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Nice Talking to Me
Quieting the Inner Critic
by Kate Siner
For better or worse, most of us have restricted some aspect of ourselves or have not fully embraced some part of our life. There are many reasons why we might hold ourselves back. We may carry memories of negative early experiences, hold hurt feelings from a more recent difficulty, or have a lack of familiarity with other more positive potentials. It may be that we ruminate on negative thoughts, experience emotional instability or come at our life with a lack of imagination.
A negative inner dialog is sometimes referred to as the “inner critic”. It’s that familiar voice inside our head that says negative things, tells us that we’re not good enough, or criticizes our every action. Our inner dialogue is shaped by our self-talk, and is composed of internalized voices from our past, thought habits we’ve cultivated, environments we choose to be in and the effects of stress and strain. There are, however, ways to effectively treat the negativity and shift our inner world towards a more positive mindset.
Voices from the past
When voices from the past fill our mind, we often confuse them with our own thoughts. Yet, if we listen closely, these thoughts are not usually in our own voice; they’re in the voices of those who impressed their view on us. When we bring awareness to what we are hearing/thinking, we’re able to name the person who is speaking to us through our thoughts. Awareness disempowers the thought, especially if it’s a negative thought about ourselves. This is because the negative thought is not actually our own. It’s a thought that belongs to someone else. And so, we can choose to let it go and replace it with an authentic thought about ourselves.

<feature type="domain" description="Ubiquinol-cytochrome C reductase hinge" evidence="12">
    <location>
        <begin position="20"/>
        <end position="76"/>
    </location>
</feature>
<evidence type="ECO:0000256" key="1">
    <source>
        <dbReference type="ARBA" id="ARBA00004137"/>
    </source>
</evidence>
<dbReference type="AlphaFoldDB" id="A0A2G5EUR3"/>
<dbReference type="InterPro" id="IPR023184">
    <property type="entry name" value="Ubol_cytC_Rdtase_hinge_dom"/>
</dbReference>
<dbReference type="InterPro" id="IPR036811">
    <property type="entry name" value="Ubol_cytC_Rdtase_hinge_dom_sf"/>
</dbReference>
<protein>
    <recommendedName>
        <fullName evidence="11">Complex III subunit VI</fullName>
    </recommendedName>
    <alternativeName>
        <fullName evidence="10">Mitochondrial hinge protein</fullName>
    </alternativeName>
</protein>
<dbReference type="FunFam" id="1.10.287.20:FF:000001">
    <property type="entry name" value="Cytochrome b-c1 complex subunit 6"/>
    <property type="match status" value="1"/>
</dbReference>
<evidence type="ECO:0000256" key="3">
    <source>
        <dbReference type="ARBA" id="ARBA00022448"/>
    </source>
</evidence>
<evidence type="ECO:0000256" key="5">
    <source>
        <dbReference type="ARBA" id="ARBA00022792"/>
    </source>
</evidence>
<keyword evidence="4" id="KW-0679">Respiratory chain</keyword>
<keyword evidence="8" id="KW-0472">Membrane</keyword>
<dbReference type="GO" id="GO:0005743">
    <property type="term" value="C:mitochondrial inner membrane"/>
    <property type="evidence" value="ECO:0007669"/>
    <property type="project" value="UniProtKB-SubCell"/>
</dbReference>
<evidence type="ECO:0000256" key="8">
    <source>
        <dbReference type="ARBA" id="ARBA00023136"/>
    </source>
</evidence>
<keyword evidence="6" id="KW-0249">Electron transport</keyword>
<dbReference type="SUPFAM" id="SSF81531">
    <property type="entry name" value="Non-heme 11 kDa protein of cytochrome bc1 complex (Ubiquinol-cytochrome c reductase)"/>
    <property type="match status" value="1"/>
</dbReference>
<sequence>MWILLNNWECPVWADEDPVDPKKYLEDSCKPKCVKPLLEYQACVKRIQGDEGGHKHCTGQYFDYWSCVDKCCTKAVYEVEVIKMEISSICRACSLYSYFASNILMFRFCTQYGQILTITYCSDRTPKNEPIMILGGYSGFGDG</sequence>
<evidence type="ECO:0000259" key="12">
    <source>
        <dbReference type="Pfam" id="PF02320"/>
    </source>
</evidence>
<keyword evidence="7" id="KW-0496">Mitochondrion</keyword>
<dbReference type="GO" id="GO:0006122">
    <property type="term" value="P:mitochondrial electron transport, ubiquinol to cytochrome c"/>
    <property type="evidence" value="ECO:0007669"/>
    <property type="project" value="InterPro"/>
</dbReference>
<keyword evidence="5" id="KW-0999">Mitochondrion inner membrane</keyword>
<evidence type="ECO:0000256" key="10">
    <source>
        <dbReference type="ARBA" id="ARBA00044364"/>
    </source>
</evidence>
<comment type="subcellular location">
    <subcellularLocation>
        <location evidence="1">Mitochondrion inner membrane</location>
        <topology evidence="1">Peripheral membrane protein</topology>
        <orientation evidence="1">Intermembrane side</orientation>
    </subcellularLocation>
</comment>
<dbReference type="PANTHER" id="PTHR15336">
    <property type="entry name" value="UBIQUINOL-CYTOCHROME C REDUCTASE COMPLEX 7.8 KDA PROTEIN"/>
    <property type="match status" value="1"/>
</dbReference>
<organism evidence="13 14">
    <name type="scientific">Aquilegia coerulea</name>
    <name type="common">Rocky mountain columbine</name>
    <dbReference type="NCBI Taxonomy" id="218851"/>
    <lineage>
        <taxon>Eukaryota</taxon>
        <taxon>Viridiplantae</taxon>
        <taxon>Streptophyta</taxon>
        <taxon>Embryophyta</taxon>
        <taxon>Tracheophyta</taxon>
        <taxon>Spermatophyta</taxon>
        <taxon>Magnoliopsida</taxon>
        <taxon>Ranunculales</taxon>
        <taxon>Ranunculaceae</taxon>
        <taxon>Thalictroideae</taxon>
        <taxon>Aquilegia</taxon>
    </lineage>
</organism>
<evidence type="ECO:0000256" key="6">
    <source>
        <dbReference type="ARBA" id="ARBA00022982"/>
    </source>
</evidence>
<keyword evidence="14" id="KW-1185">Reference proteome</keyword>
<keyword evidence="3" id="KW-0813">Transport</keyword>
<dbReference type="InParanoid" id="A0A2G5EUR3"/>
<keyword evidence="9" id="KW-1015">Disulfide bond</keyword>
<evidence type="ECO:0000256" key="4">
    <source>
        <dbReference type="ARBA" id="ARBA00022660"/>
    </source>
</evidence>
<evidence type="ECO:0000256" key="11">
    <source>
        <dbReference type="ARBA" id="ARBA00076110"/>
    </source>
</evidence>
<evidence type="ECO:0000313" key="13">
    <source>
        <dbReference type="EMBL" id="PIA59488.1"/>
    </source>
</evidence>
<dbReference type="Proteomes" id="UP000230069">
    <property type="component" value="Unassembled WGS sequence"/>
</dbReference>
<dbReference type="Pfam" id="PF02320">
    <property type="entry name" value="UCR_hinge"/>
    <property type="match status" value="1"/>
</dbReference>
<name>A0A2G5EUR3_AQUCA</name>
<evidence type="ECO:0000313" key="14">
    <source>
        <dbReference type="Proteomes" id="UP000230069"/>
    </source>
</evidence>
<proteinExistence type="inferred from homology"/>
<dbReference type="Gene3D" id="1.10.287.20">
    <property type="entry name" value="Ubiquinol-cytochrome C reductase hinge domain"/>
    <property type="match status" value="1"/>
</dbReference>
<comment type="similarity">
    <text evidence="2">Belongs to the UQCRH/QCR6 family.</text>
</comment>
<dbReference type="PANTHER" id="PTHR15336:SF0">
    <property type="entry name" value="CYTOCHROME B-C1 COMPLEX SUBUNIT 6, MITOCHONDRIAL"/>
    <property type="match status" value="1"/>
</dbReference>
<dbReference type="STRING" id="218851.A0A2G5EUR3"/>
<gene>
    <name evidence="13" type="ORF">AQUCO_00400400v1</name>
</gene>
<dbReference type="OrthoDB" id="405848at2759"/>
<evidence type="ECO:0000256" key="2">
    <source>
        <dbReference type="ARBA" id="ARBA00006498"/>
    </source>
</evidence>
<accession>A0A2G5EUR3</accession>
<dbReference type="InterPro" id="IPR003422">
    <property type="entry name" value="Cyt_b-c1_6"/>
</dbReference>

Habits of Thinking
Some habits die hard. One habit that is particularly difficult to give up is catastrophizing. This describes a way of thinking that imagines a negative outcome or assumes the worst. When we engage in this type of thinking, we’re less happy and closed off to unforeseen outcomes. When finding one’s self catastrophizing, try reframing the situation. Look for what’s going right in a given situation and examine one’s thoughts to see if they truly match reality. For example, a simple reframe would be to remove words like never and always from our thinking. This alone will create more room for positive experiences.
The company we keep makes a huge difference on our self-talk. The way the people around us talk about themselves, talk about us and act towards us has an effect on the way we think. When trying to overcome negative inner dialogue, it’s helpful to take a look around and see what the people around us are saying and doing. A choice to be happy might include the choice to surround oneself with happy and positive people.
Stress and Strain
Stress can wear us down over time. As we start to feel run down, our thinking tends to get more negative and our bad habits begin to come to the surface. Sometimes they can even take over. So, it’s important to take good care of ourselves so that we have the strength to stay positive in the face of difficulty. When thinking negative thoughts, ask, “Have I been taking care of myself in the best way possible?” If not, it might be time to make more space in one’s day for self-care.
If feeling held back in life, or craving more from each moment, check in with what’s happening between the ears. If there is a lot of negative thinking, or even just a little, take some time to apply the suggestions above to shift into a more positive perspective. These small changes will help free you up to more genuinely express your full self.
Dr. Kate Siner is an award-winning entrepreneurial and personal development mentor, speaker, author and radio show host. She has a Ph.D. in psychology and years of both clinical and coaching experience. Her passion is to help people move past whatever holds them back so that they may embrace all they can be. Siner has developed a series of successful personal development programs, newest of which is her LifeWork Community Program. Learn more at firstname.lastname@example.org or KateSiner.com.